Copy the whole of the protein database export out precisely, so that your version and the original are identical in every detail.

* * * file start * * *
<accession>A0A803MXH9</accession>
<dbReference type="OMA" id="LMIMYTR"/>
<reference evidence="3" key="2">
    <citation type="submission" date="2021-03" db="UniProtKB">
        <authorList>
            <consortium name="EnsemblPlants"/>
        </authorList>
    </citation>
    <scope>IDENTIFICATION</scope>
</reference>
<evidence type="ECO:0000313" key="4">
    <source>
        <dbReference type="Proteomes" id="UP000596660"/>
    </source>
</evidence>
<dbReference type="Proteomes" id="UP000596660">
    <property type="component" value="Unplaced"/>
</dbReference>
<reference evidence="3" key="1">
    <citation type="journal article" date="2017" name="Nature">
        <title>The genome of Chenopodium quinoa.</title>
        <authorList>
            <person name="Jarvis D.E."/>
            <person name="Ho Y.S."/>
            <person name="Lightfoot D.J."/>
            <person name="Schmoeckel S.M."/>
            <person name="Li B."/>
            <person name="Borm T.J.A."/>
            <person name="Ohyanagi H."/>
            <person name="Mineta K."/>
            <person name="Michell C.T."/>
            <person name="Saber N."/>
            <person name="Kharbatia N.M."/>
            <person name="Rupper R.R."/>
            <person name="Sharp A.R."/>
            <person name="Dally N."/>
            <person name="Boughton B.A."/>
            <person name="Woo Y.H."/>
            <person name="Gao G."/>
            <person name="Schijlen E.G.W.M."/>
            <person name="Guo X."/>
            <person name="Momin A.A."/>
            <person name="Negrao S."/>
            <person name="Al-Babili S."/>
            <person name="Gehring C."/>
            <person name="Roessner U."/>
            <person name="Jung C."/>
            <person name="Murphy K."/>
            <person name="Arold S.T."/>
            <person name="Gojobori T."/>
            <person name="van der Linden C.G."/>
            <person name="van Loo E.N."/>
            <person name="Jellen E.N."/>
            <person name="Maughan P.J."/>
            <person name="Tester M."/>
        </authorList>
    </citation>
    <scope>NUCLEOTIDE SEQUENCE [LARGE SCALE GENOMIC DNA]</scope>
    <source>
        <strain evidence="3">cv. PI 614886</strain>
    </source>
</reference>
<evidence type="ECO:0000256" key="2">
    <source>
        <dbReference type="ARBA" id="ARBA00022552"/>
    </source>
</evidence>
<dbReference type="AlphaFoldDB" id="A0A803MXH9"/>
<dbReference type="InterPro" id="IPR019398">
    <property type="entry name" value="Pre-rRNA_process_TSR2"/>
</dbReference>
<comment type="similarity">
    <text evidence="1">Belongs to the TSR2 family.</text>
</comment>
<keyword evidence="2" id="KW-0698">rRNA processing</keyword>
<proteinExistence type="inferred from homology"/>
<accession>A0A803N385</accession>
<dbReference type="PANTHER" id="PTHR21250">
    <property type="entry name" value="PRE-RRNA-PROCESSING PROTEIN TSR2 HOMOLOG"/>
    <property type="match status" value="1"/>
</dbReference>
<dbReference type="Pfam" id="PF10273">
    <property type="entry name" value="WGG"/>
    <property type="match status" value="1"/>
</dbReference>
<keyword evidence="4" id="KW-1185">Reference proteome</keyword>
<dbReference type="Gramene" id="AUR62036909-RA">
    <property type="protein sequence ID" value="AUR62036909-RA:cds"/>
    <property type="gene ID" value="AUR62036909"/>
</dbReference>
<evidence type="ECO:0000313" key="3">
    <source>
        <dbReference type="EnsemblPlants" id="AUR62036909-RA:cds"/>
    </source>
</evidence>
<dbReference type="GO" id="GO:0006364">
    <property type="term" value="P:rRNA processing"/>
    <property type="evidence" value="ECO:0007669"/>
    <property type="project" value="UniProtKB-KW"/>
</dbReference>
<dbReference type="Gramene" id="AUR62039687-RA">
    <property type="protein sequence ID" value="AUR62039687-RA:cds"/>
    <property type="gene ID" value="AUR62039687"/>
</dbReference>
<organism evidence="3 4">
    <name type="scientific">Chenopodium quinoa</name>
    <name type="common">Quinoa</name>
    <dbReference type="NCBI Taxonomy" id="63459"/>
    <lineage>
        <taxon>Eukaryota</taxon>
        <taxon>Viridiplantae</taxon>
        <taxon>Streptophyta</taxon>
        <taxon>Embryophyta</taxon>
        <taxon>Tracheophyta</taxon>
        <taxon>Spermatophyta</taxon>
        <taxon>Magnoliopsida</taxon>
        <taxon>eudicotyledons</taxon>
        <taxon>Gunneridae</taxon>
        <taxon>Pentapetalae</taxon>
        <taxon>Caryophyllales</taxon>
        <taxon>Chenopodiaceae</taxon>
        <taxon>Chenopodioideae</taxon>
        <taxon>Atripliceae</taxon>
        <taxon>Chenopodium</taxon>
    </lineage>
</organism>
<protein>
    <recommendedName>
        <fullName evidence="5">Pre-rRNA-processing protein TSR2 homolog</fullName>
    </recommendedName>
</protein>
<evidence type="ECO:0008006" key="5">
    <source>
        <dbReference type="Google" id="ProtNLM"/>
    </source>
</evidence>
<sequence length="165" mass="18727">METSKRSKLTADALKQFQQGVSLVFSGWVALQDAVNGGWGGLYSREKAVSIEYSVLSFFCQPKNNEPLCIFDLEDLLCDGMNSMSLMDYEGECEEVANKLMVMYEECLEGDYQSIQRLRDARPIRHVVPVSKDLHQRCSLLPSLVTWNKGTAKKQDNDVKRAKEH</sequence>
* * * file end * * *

<accession>A0A803MXH9</accession>
<dbReference type="OMA" id="LMIMYTR"/>
<reference evidence="3" key="2">
    <citation type="submission" date="2021-03" db="UniProtKB">
        <authorList>
            <consortium name="EnsemblPlants"/>
        </authorList>
    </citation>
    <scope>IDENTIFICATION</scope>
</reference>
<evidence type="ECO:0000313" key="4">
    <source>
        <dbReference type="Proteomes" id="UP000596660"/>
    </source>
</evidence>
<dbReference type="Proteomes" id="UP000596660">
    <property type="component" value="Unplaced"/>
</dbReference>
<reference evidence="3" key="1">
    <citation type="journal article" date="2017" name="Nature">
        <title>The genome of Chenopodium quinoa.</title>
        <authorList>
            <person name="Jarvis D.E."/>
            <person name="Ho Y.S."/>
            <person name="Lightfoot D.J."/>
            <person name="Schmoeckel S.M."/>
            <person name="Li B."/>
            <person name="Borm T.J.A."/>
            <person name="Ohyanagi H."/>
            <person name="Mineta K."/>
            <person name="Michell C.T."/>
            <person name="Saber N."/>
            <person name="Kharbatia N.M."/>
            <person name="Rupper R.R."/>
            <person name="Sharp A.R."/>
            <person name="Dally N."/>
            <person name="Boughton B.A."/>
            <person name="Woo Y.H."/>
            <person name="Gao G."/>
            <person name="Schijlen E.G.W.M."/>
            <person name="Guo X."/>
            <person name="Momin A.A."/>
            <person name="Negrao S."/>
            <person name="Al-Babili S."/>
            <person name="Gehring C."/>
            <person name="Roessner U."/>
            <person name="Jung C."/>
            <person name="Murphy K."/>
            <person name="Arold S.T."/>
            <person name="Gojobori T."/>
            <person name="van der Linden C.G."/>
            <person name="van Loo E.N."/>
            <person name="Jellen E.N."/>
            <person name="Maughan P.J."/>
            <person name="Tester M."/>
        </authorList>
    </citation>
    <scope>NUCLEOTIDE SEQUENCE [LARGE SCALE GENOMIC DNA]</scope>
    <source>
        <strain evidence="3">cv. PI 614886</strain>
    </source>
</reference>
<evidence type="ECO:0000256" key="2">
    <source>
        <dbReference type="ARBA" id="ARBA00022552"/>
    </source>
</evidence>
<dbReference type="AlphaFoldDB" id="A0A803MXH9"/>
<dbReference type="InterPro" id="IPR019398">
    <property type="entry name" value="Pre-rRNA_process_TSR2"/>
</dbReference>
<comment type="similarity">
    <text evidence="1">Belongs to the TSR2 family.</text>
</comment>
<keyword evidence="2" id="KW-0698">rRNA processing</keyword>
<proteinExistence type="inferred from homology"/>
<accession>A0A803N385</accession>
<dbReference type="PANTHER" id="PTHR21250">
    <property type="entry name" value="PRE-RRNA-PROCESSING PROTEIN TSR2 HOMOLOG"/>
    <property type="match status" value="1"/>
</dbReference>
<dbReference type="Pfam" id="PF10273">
    <property type="entry name" value="WGG"/>
    <property type="match status" value="1"/>
</dbReference>
<keyword evidence="4" id="KW-1185">Reference proteome</keyword>
<dbReference type="Gramene" id="AUR62036909-RA">
    <property type="protein sequence ID" value="AUR62036909-RA:cds"/>
    <property type="gene ID" value="AUR62036909"/>
</dbReference>
<evidence type="ECO:0000313" key="3">
    <source>
        <dbReference type="EnsemblPlants" id="AUR62036909-RA:cds"/>
    </source>
</evidence>
<dbReference type="GO" id="GO:0006364">
    <property type="term" value="P:rRNA processing"/>
    <property type="evidence" value="ECO:0007669"/>
    <property type="project" value="UniProtKB-KW"/>
</dbReference>
<dbReference type="Gramene" id="AUR62039687-RA">
    <property type="protein sequence ID" value="AUR62039687-RA:cds"/>
    <property type="gene ID" value="AUR62039687"/>
</dbReference>
<organism evidence="3 4">
    <name type="scientific">Chenopodium quinoa</name>
    <name type="common">Quinoa</name>
    <dbReference type="NCBI Taxonomy" id="63459"/>
    <lineage>
        <taxon>Eukaryota</taxon>
        <taxon>Viridiplantae</taxon>
        <taxon>Streptophyta</taxon>
        <taxon>Embryophyta</taxon>
        <taxon>Tracheophyta</taxon>
        <taxon>Spermatophyta</taxon>
        <taxon>Magnoliopsida</taxon>
        <taxon>eudicotyledons</taxon>
        <taxon>Gunneridae</taxon>
        <taxon>Pentapetalae</taxon>
        <taxon>Caryophyllales</taxon>
        <taxon>Chenopodiaceae</taxon>
        <taxon>Chenopodioideae</taxon>
        <taxon>Atripliceae</taxon>
        <taxon>Chenopodium</taxon>
    </lineage>
</organism>
<protein>
    <recommendedName>
        <fullName evidence="5">Pre-rRNA-processing protein TSR2 homolog</fullName>
    </recommendedName>
</protein>
<evidence type="ECO:0008006" key="5">
    <source>
        <dbReference type="Google" id="ProtNLM"/>
    </source>
</evidence>
<sequence length="165" mass="18727">METSKRSKLTADALKQFQQGVSLVFSGWVALQDAVNGGWGGLYSREKAVSIEYSVLSFFCQPKNNEPLCIFDLEDLLCDGMNSMSLMDYEGECEEVANKLMVMYEECLEGDYQSIQRLRDARPIRHVVPVSKDLHQRCSLLPSLVTWNKGTAKKQDNDVKRAKEH</sequence>